Drug Induced Schizophrenia

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There have been a number of recent research projects that have linked cannabis and schizophrenia, suggesting that marijuana use may trigger, worsen, or cause an earlier onset of schizophrenia. There is also a great deal of evidence that amphetamine use is particularly detrimental to schizophrenics and can severely exacerbate symptoms. When you add to this information the fact that many people with schizophrenia have a substance abuse problem, it is logical to wonder whether schizophrenia is sometimes a drug-induced disorder. The answer is that drugs can play a role in the development and maintenance of schizophrenic symptoms, but schizophrenia is not caused by drug use.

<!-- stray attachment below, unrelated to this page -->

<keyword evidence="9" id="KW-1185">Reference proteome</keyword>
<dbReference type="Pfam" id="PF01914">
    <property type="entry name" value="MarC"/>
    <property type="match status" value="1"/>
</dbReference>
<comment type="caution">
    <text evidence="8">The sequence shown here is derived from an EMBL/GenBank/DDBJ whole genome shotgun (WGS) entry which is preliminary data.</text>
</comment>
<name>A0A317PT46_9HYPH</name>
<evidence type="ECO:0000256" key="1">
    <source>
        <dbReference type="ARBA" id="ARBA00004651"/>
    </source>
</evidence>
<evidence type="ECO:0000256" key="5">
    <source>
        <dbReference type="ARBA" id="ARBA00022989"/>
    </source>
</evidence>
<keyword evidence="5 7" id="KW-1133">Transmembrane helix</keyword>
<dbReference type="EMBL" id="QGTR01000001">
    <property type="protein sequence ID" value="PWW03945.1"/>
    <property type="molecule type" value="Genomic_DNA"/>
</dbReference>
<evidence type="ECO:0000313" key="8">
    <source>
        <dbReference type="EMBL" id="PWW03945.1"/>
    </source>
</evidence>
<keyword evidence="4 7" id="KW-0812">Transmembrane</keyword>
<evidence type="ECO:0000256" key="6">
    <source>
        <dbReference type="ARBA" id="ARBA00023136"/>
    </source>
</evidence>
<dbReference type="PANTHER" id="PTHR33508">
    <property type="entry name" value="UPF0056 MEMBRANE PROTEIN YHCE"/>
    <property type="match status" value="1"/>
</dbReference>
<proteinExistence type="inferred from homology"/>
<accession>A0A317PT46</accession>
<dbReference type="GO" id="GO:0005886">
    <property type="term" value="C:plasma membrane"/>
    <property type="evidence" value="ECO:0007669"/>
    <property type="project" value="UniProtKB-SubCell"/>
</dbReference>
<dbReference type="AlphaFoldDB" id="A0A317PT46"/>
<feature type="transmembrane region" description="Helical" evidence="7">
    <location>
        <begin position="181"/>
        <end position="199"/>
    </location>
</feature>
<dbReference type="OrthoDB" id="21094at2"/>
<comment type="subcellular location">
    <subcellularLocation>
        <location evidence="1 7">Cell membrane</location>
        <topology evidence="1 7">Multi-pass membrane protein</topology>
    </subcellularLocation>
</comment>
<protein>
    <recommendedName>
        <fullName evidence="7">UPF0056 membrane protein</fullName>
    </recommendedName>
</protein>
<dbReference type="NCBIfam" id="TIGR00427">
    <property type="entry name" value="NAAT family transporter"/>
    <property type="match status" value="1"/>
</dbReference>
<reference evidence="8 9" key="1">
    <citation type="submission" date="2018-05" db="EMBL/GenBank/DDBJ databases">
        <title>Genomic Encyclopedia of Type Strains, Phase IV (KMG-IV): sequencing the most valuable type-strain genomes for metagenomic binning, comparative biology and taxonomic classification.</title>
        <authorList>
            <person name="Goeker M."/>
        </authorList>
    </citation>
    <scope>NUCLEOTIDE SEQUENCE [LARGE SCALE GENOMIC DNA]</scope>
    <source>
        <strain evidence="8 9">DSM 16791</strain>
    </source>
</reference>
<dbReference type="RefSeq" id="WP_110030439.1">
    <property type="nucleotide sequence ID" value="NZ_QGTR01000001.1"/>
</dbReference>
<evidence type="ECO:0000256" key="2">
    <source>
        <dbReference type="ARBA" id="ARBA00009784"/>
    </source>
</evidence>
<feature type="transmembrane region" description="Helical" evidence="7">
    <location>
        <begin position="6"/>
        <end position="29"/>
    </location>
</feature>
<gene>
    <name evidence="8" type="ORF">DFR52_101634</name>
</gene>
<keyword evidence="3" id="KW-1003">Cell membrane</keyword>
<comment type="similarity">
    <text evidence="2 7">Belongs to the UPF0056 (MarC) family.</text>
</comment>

People who abuse substances may develop a drug-induced psychosis, which has many similarities to schizophrenia. But while the symptoms may be similar, drug-induced psychosis is not the same thing as schizophrenia. One difference is that drug-induced psychosis is usually temporary and reversible, while schizophrenia is a chronic disorder. Another more significant difference is that schizophrenia is a medical condition that clearly has a genetic component of some sort.

So schizophrenia can be drug-induced, in that some people who develop schizophrenia will have their disorder triggered by drug use and continued drug use by schizophrenics leads to more severe symptoms and difficulty in managing the disease. However, these people already have a genetic vulnerability to schizophrenia that has nothing to do with their drug use. So while schizophrenics can suffer from drug-induced psychosis, there are other factors underlying their illness.

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